Of Gorillas & Kites

How do gorillas fit into today's world?

While working on the Enemies Project in Rwanda, I visited Volcans National Park to photograph the mountain gorillas. There are currently less than 1500 gorillas left in the wild.

Coming face to face with an animal so close to extinction is always an emotional experience, but what struck me on this trip was the intense contrast between dense forest in the park and the farmland surrounding it, and my memories are as much about the people as the incredible animals I went to photograph.

Here’s my story of visiting there – one of harsh realities and an almost magical moment of hope…

A Rwandan Girl with Kite

Extinction Tourism

When I visited the gorillas they were already a stop on the international tour list of charismatic endangered animals.

It’s an odd thing when a species that we have pushed to the brink of extinction becomes a tourist attraction. These habitats become a surreal place that exists between nature and museum. It is an important part of conservation, because sites like this help support a local economies, but it is odd nonetheless.


The small group I traveled with was taken into the gorilla sanctuary by three local guides hired from nearby villages and trained by the park. It is a prized job – well paid to encourage the guards to value the animals they are hired to track. The guides carry rifles as protection, but their job is to know the animals that they track for the benefit of tourists who bring cash into their local economy.
The man in this photograph is one of the three guides that led our small group into the preserve to find Grupo Suso, one of ten families of gorillas living in Volcanoes National Park.

What is Wild?

Over the decades that I’ve been photographing and working in remote places, the reality of what constitutes wilderness has changed. There is nowhere in the world you can go now that is untouched by people. The gorilla sanctuary in Parc Nationale des Volcans is critical gorilla habitat, but it is a tourist wilderness now.

The forest is dense and filled with meter-high stinging nettle that will sting right through thin fabric. Even though hiking can be difficult and the dense foliage hard to see through, the guides track every family in the park almost every day so they know where to look. The park limits the number of visitors, but even so, enough people come to see the gorillas that they are used to being watched and barely look up when we approach.

Gorilla Emotions

Once you find them, the mountain gorillas are surprisingly easy to photograph. They mostly go about their business of eating plants or sleeping and pay little attention to the pesky creatures watching them not knowing that we are the ones responsible for almost wiping them off the planet.
I think what fascinated me the most was the emotions in their faces. They seem so human, which of course makes sense as they are so closely related to us.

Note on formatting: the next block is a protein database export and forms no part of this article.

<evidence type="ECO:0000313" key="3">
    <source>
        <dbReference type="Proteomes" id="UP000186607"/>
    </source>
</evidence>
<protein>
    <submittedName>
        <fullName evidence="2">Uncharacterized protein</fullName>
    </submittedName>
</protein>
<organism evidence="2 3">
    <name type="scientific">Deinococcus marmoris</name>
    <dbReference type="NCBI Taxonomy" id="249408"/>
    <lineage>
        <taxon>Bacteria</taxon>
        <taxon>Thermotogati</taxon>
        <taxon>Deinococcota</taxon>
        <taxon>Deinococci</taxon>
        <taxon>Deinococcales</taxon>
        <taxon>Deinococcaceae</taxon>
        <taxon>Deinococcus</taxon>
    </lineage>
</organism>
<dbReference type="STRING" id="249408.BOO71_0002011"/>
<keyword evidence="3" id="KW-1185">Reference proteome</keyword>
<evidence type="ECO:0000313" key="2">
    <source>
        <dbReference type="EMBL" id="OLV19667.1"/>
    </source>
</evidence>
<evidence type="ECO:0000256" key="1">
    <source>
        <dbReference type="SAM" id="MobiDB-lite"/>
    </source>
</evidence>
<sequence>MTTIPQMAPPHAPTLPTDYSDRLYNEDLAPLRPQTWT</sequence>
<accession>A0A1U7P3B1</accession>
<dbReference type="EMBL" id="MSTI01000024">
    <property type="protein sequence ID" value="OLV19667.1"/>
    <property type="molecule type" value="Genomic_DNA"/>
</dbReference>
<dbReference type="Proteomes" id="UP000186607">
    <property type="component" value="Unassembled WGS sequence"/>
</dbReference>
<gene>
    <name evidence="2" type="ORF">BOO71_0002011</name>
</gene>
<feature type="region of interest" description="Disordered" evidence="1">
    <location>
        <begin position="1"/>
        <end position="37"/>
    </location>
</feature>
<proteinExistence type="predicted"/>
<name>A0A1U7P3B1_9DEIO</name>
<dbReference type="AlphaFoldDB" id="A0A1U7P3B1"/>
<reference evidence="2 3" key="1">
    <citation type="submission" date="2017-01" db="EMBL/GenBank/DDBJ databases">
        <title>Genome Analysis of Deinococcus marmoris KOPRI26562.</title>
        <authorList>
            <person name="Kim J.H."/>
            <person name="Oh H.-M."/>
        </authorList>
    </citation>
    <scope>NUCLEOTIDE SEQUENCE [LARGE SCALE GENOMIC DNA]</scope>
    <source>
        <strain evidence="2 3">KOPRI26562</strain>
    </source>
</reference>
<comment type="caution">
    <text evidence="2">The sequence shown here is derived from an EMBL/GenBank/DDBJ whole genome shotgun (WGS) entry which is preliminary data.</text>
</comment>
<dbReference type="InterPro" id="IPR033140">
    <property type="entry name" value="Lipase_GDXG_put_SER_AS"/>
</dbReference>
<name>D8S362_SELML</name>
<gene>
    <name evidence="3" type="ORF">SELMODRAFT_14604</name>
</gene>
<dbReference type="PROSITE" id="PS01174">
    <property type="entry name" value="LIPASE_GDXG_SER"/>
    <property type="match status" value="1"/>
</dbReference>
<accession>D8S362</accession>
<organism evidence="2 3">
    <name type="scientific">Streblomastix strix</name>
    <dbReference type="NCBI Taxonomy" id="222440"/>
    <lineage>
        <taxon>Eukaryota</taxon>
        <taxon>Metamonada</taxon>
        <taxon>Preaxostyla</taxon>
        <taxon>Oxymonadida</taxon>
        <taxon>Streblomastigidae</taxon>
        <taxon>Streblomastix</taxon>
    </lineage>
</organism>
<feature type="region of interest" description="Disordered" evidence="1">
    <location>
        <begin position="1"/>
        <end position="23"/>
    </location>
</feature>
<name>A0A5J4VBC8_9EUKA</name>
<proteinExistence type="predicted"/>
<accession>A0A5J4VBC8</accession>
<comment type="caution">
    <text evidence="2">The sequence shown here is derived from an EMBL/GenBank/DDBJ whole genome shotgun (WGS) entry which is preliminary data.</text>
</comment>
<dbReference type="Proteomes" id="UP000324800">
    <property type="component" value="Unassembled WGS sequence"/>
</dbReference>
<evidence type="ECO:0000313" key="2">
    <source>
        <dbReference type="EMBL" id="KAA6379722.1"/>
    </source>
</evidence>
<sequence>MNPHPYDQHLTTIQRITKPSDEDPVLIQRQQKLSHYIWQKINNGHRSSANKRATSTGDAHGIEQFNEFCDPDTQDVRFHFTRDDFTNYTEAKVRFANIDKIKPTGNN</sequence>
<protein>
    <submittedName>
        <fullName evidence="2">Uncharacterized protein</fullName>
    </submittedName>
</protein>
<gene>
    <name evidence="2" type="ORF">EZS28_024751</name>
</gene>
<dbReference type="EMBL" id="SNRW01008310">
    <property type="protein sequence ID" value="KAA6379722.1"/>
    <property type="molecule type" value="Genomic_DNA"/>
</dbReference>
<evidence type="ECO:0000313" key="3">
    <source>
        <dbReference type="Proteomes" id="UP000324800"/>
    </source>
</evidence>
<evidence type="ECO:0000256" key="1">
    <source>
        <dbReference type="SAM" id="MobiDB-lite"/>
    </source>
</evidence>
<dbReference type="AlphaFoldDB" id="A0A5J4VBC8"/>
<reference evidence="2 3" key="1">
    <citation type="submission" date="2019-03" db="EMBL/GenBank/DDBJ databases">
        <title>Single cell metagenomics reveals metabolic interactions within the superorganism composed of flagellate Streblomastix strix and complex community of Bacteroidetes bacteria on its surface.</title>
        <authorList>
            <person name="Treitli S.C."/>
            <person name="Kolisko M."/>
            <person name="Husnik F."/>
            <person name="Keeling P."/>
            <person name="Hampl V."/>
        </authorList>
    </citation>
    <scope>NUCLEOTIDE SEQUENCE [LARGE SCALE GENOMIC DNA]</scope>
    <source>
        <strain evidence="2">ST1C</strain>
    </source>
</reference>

The gorillas in Virunga are used to people coming to watch them nearly every day. They mostly ignore us.

Silverbacks are the mature male gorillas that lead a group. The one we encountered wasn’t aggressive, but it was always keeing an eye on everyone – gorillas and people.

Baby gorilla cuddled with mother

Gorilla feet

The Missed Photo

There’s always a missed photograph. While I was photographing this young gorilla in a tree one of our guides tapped me on the shoulder. When I looked at him he pointed the other direction, and I turned my head just in time to see a juvenile gorilla running up to me. Before I could react, he slapped me hard on the thigh and ran off into the trees.
“He wants to play,” the guide said. Then after a moment, “Do not play with him.” And he smiled broadly at me.

Visitors have always been required to stay at least 10 meters from the gorillas, but there is little to be done in a situation where they take the initiative. And tempting though it might seem to play with a young gorilla, people present a serious risk of infectious disease to these close relatives, which is why today visitors are required to wear masks. Not to mention that a young gorilla could rip my arm off without trying too hard  🙂

Outside the Sanctuary

After an hour or so with the gorillas, we hiked the hour and a half back the way we had come through dense forest and stinging nettle from hell. When we got back to the farmland outside the park, we were greeted by a group of curious children.

I generally don’t like photographing poverty just to show poverty. The people I’ve photographed around the world have their own stories, and they are filled with the same emotions, families and desires as our own. These children were no different. They were excited to see someone new, and they crowded around to see my camera.

Then, out of the blue, the smallest girl in the bunch ran out into the field with a homemade kite. I took a few pictures, thinking it was adorable when suddenly this little toy of tattered cloth and sticks rose into the air on a nearly still day. And it just stayed there defying gravity above the girl’s unsmiling face.

It seemed amazing, miraculous almost.

The Kite Girl

My memory of that little girl and her kite are as strong as the one of being slapped on the thigh by a playful gorilla. I know just how difficult the future of the mountain gorillas is – the sanctuary in Rwanda is tiny and is completely surrounded by farms, not forest like they need to survive.

But even though it doesn’t make any sense, that little girl and her kite seemed like a ray of hope. It was one of those rare magical moments in a sea of challenges.